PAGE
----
From the riverside to the ridges, life flourishes in an environment where pesticides are no longer used, encouraging a diverse “patchwork” of different shades of green that sustain the living soil.
Temperate air comes off the Douro River – the stillness of the waters keeps temperatures stable, which is key to the Margem vineyards.
On the river, we see a small band of cormorants and ducks taking flight from the banks. An experienced birdwatcher can soon count a dozen and a half different species.
From the house, heading towards the winery, turning towards higher ground, we begin to sense the intense fragrance of orange blossom mixed with lavender and rosemary.
Climbing a little higher, we discover the eastern area of the Minas vineyards, arranged in terraces. Throughout the vineyard, we see cover crops, as well as stone walls and hedges. All of this is part of the ecological infrastructure that supports biodiversity, which makes the vineyard more resilient.
Spring is all about life and diversity. We see a variety of insects, everywhere we look: butterflies, wild bees, beetles and ladybirds.
Next to a daisy, we can see what looks like a bee, but, as we move closer, we realize that it is just a fly, almost identical to a wasp, but harmless. This type of camouflage is called Müllerian mimicry (named after the naturalist Fritz Müller, who was the first to describe it) and occurs when a harmless species imitates a dangerous species to deceive potential predators, improving their chances of survival.
On another flower, we now see a honey bee that seems motionless. It was caught by a yellow huntsman spider, perfectly hidden in plain sight in the centre of the daisy. This type of mimicry is called aggressive, which is when a predator camouflages itself and merges with the environment to catch unsuspecting prey.
Now at the quinta’s highest point, between 262 m and 292 m altitude, we arrive at the Douro’s oldest vertical vineyard, planted in 1947. These are VV47’s old vines and reflect much of what life is about in Cima-Corgo. These vines have suffered, exhibiting the harsh years of rigorous winters and hot, dry summers, planted in the poor and stony soil of the slopes by the river and a mirror of the Douro’s identity.
At an altitude of almost 300 m, you can feel a cooler air and, looking west over the horizon, we see a mass of dark clouds approaching. The temperature has dropped and the air is distinctly heavier and more humid. It will soon start raining. Spring is like this, restless and unstable, part summer, part winter.
“It smells like rain”. The Greeks called this perception of intersecting sensations synaesthesia. The smell of wet earth comes from the millions of microorganisms that live in the soil – bacteria and fungi that become active at the first signs of humidity, and which form an intricate network connecting the roots of the vines to those of the other plants, such as the hedges and dividing lines, extending as far as the patches of forest surrounding the quinta.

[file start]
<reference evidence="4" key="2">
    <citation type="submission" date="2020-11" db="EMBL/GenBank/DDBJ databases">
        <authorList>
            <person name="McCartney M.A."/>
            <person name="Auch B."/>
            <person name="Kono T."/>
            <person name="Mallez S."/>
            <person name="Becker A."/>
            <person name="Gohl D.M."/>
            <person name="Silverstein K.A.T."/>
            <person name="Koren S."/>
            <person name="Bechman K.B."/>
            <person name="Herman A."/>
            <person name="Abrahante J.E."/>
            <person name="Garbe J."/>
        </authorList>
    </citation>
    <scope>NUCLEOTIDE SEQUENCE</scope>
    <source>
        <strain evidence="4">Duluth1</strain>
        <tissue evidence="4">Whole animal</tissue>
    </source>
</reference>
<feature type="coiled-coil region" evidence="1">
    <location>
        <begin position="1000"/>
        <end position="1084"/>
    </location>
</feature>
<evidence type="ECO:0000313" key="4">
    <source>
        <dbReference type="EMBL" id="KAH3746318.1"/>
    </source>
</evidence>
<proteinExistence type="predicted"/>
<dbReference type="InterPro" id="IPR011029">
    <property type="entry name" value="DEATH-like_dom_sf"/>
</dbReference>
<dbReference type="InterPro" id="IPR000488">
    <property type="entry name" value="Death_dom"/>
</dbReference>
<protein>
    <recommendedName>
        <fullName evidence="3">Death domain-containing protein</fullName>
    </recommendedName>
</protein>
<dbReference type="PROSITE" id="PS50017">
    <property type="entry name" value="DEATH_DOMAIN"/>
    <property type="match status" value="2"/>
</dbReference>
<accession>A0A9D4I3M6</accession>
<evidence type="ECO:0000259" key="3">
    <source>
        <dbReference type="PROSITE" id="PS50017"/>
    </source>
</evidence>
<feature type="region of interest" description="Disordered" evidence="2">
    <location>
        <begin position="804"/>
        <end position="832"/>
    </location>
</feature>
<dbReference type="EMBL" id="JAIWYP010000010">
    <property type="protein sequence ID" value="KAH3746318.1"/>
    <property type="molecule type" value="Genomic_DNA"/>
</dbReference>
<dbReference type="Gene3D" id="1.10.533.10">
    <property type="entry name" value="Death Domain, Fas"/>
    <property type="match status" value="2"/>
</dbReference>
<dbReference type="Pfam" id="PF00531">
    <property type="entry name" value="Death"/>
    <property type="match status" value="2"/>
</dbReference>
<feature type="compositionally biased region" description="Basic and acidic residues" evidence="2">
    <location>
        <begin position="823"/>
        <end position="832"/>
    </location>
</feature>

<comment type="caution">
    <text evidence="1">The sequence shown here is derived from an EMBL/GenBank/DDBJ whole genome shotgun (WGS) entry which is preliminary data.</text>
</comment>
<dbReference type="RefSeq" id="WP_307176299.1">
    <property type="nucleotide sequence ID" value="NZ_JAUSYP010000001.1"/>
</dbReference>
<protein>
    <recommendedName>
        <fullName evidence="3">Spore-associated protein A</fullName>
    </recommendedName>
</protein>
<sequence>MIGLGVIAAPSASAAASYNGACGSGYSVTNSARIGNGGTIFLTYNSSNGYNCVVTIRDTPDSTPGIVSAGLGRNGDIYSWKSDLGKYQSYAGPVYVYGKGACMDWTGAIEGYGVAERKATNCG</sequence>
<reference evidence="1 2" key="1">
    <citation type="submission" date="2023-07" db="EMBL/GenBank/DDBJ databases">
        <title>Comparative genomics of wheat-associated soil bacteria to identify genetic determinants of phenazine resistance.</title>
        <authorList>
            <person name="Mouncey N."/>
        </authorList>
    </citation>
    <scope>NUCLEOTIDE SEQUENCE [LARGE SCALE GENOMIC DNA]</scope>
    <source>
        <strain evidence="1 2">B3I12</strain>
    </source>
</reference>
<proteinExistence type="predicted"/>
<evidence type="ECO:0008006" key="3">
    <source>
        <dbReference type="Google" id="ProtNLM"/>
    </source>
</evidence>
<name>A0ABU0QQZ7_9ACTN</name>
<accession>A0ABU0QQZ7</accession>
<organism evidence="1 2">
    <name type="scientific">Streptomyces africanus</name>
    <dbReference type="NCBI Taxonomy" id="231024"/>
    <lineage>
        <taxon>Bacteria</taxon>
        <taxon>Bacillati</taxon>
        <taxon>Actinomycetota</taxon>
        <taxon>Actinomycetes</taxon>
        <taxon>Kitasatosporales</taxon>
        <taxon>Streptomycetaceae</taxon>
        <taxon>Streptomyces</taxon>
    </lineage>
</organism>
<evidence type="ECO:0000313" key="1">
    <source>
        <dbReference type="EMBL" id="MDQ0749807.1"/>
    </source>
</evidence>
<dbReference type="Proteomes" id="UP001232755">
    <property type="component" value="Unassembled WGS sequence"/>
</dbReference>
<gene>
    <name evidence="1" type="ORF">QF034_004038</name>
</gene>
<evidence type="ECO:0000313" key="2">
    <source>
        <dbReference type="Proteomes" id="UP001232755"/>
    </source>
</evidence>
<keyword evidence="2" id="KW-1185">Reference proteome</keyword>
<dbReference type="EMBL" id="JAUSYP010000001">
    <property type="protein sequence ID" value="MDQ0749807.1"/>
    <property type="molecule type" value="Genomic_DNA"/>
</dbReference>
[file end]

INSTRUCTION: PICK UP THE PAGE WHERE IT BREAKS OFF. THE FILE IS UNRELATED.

We descend to the curved slope where much of Assobio comes from. The valley’s north-west orientation causes the prevailing north and northwest wind to channel towards the Douro, especially in the late afternoon, causing a sibilant, whistle-like effect, hence the name Assobio, which is the Portuguese word for whistle.
However, it is not only the wind that descends the Assobio curve. There are birds like hawks, kites, eagles, swallows and swifts, among many others, which take advantage of these movements of air masses among the hills.
On one side, we have the vineyard, while, on the other, there is a large area of woodland and forest inhabited by field mice, rabbits, wild boar foxes, squirrels, minks, and genets. This terrain is marked by wilder slopes and ridges, open vineyards and more enclosed riparian corridors.
The hilltop west of Quinta dos Murças is the perfect place to enjoy the sunset. The rain lends a certain cool to the late-afternoon breeze and the mix of aromas is remarkable. You can sense the sweetness of the wildflowers and shrubland mixed with the resin of the pines and the earthy aromas of wood and undergrowth. Interestingly, some of these aromas are mirrored in the quinta’s eight terroirs, as there is a close relationship between living and varied soils combined with the variants of this ecosystem of species and habitats, and with the grape varieties and different ages of Murças’s vines.
When night falls, the first bats appear at dusk. As the tawny owl and little owl emerge, the soundtrack of the landscape changes.